Miami Gardens residents are welcome back at Norwood Park.
City officials opened Norwood Park & Pool, after additions and renovations to its fencing, courts, pool and pool house. A ribbon-cutting ceremony put behind the city a two-year renovation project that cost more than $1 million.
Mayor Oliver G. Gilbert III spoke to the assembled residents before he cut the ribbon.
“Investing in us, that’s what it is,” he said.
Norwood Park & Pool, located at 19401 NW 14th Ave., Miami Gardens, will have programs for afterschool, teens and swimming.
Councilman Reggie Leon grew up close to Norwood Park and frequented the park when he was younger.
“This park is near and dear to me,” Leon said. “As a child, this is where I went to summer camp every year. I’m glad to see it’s back here right where we grew up. Now, we’re raising our kids here; they can experience the same things we did.”
Leon said in earlier days there was a 50-cent fee to use the pool; in 2019 the fee is $2. Leon said he wasn’t sure if a tax increase would be necessary to get rid of the fee.
Taxpayers also paid for a new recreation building.
The old recreation building was demolished for a bigger facility with increased capacity. It grew from 1,500 square feet to 3,746 square feet.
The community room, complete with computers and a printer, in the recreation building can be partitioned to allow two separate groups to use the space.
An addition includes video surveillance with closed-circuit television, with video transmitted to the Real Time Crime Center monitored by a Miami Gardens police officer.
Rita Pierre said she will use the community room to conduct Norwood Crime Prevention meetings as president of the organization.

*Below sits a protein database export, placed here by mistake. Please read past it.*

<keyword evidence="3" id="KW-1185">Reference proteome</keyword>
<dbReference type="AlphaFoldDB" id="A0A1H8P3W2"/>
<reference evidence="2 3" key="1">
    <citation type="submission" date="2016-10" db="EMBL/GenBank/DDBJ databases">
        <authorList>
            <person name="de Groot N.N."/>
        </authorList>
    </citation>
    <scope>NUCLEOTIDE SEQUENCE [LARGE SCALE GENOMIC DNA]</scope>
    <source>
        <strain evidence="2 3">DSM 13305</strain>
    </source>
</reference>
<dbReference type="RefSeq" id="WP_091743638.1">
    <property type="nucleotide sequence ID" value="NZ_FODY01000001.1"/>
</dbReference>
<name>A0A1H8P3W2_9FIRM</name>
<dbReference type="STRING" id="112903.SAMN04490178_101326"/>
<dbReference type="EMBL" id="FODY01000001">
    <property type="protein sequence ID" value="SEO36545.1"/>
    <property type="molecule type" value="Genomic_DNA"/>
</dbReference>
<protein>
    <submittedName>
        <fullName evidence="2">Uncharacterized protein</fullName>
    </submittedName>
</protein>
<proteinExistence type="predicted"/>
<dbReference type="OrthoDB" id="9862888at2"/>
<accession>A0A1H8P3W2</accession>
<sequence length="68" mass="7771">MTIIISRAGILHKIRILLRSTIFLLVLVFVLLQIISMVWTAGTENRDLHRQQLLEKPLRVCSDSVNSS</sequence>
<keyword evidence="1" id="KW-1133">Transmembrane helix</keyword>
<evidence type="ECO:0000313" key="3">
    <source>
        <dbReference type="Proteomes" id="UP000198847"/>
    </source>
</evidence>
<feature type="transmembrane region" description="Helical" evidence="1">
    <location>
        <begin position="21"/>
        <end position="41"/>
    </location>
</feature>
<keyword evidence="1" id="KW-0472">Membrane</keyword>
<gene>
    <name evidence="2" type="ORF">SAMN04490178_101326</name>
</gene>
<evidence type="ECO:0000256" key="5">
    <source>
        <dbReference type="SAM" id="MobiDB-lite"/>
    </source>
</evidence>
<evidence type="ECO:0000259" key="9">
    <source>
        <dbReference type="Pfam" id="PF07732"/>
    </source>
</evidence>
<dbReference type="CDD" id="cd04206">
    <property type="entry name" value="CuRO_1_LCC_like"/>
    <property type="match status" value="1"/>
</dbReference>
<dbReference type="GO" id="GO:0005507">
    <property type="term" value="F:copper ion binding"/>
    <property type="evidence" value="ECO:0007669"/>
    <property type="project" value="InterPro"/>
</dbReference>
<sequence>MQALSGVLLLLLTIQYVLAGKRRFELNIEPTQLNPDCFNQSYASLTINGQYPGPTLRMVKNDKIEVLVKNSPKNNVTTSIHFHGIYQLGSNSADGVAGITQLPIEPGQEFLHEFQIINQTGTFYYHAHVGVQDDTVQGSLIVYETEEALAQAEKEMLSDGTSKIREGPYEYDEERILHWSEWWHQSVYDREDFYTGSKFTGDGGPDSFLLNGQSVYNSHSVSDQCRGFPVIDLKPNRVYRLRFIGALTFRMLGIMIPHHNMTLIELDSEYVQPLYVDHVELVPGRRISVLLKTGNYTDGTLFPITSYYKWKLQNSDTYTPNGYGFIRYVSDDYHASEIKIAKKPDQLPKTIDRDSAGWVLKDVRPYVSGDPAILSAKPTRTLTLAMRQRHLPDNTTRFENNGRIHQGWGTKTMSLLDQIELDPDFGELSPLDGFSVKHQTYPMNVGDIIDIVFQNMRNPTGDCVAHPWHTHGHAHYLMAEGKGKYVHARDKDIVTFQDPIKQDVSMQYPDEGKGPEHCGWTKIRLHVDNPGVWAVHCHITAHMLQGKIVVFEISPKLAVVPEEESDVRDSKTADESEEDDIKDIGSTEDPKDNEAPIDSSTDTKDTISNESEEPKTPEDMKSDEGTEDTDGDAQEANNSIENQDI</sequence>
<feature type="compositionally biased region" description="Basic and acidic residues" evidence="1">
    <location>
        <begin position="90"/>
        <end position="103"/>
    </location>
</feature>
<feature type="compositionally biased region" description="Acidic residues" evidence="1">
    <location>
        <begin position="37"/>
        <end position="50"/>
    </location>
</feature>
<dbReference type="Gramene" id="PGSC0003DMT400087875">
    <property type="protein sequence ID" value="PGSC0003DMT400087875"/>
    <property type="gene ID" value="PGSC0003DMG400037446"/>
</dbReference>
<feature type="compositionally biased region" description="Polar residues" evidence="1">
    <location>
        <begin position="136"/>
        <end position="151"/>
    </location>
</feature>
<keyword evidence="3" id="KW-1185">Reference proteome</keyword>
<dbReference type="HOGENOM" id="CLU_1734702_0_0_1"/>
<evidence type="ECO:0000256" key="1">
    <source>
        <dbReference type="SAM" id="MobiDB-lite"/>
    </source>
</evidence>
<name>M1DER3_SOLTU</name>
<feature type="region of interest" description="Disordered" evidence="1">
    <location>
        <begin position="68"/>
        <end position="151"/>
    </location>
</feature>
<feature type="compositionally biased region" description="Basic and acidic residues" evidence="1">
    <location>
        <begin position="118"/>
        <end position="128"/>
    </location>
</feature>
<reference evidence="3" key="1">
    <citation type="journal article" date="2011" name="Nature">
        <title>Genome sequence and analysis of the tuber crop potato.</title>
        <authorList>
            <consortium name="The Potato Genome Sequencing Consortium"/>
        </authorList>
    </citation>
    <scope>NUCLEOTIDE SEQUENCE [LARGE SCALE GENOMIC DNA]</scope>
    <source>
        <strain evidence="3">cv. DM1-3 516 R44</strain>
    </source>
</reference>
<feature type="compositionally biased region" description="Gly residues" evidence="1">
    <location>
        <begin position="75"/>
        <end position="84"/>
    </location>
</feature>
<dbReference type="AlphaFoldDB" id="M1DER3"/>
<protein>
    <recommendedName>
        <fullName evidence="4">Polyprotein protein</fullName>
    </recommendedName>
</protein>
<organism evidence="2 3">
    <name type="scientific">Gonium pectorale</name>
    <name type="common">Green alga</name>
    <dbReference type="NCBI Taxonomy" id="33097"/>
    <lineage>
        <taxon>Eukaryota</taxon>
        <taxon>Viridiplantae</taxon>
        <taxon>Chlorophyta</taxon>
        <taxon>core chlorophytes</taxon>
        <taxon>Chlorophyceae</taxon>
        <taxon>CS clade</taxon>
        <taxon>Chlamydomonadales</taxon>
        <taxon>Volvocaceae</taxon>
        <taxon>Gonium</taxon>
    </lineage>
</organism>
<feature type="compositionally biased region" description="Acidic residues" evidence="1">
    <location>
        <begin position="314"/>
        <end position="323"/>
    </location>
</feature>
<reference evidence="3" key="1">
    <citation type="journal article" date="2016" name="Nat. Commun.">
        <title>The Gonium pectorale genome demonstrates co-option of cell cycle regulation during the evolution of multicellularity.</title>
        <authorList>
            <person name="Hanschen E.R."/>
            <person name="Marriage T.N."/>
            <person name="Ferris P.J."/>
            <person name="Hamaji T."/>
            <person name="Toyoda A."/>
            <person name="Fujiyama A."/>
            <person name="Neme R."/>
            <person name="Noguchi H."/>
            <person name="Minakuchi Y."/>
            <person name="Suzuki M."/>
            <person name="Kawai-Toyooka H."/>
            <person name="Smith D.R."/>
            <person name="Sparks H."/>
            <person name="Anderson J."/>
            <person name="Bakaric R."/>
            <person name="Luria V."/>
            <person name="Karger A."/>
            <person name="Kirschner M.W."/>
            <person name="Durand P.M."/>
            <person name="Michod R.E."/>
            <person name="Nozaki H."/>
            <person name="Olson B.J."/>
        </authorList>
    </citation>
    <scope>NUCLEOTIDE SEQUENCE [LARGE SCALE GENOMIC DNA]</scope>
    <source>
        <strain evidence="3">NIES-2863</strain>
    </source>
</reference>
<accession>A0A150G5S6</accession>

“It’s wonderful,” Pierre said. “We’re proud of our park.”
Pierre used to have meetings in Norland Senior High School then moved to Norland United Methodist Church.
The park needs two extra parking spaces for veterans, she said.
She doesn’t see anything wrong with a $2 fee because of the cost to keep the pool clean.
Basel Cole, a member of the city’s Citizen Advisory Committee, said the $2 fee is a moderate price.
“It should even be $3,” Cole said. “We have to pay staff and for chlorine.”
Norwood Park & Pool’s completion will help improve Miami Gardens’ image, Vice Mayor Rodney Harris said.
Harris said city officials are grateful they had the opportunity to bring such a facility to Miami Gardens residents. But some residents doubted whether it would ever happen, Harris said.
Norwood Park & Pool’s changes were paid for with the $60 million general obligation bond Miami Gardens residents voted for in 2014.
Harris said “people thought people were stealing the money” from the general obligation bond. “They just doubted that we could do something like this, that we could take funding like that and bring it into things that we’re bringing into fruition right now.”
The sand was removed from the playground and Jessica Daniels-Thomas is happy about that.
Daniels-Thomas grew up in Miami Gardens. She brought her nephew to the park where her sister was the park manager when it was a part of Dade County Parks before Miami Gardens incorporated.
“It’s good that they did it over because there is more for the community to do.”
The courts were resurfaced.
Garfield Scott has played tennis on the courts for 20 years and he thinks the renovations are great.
“The park is much improved,” Scott said. “The community needs more things like this so kids can have some place to go.”
Norwood Park & Pool has new fencing.
Lavern Deer said in her days the fence was made of wood.
Deer is running for mayor of Miami Gardens on a platform of youth development, community development, crime reduction, social reform and elderly affairs. She said those are the “core of a community.”
Deer said the new recreation center is beautiful and hopes the community comes and participates.
“We used to play soccer here on Sundays,” Deer said about Miami Gardens circa ‘92-’93. “There are precious memories for me here.”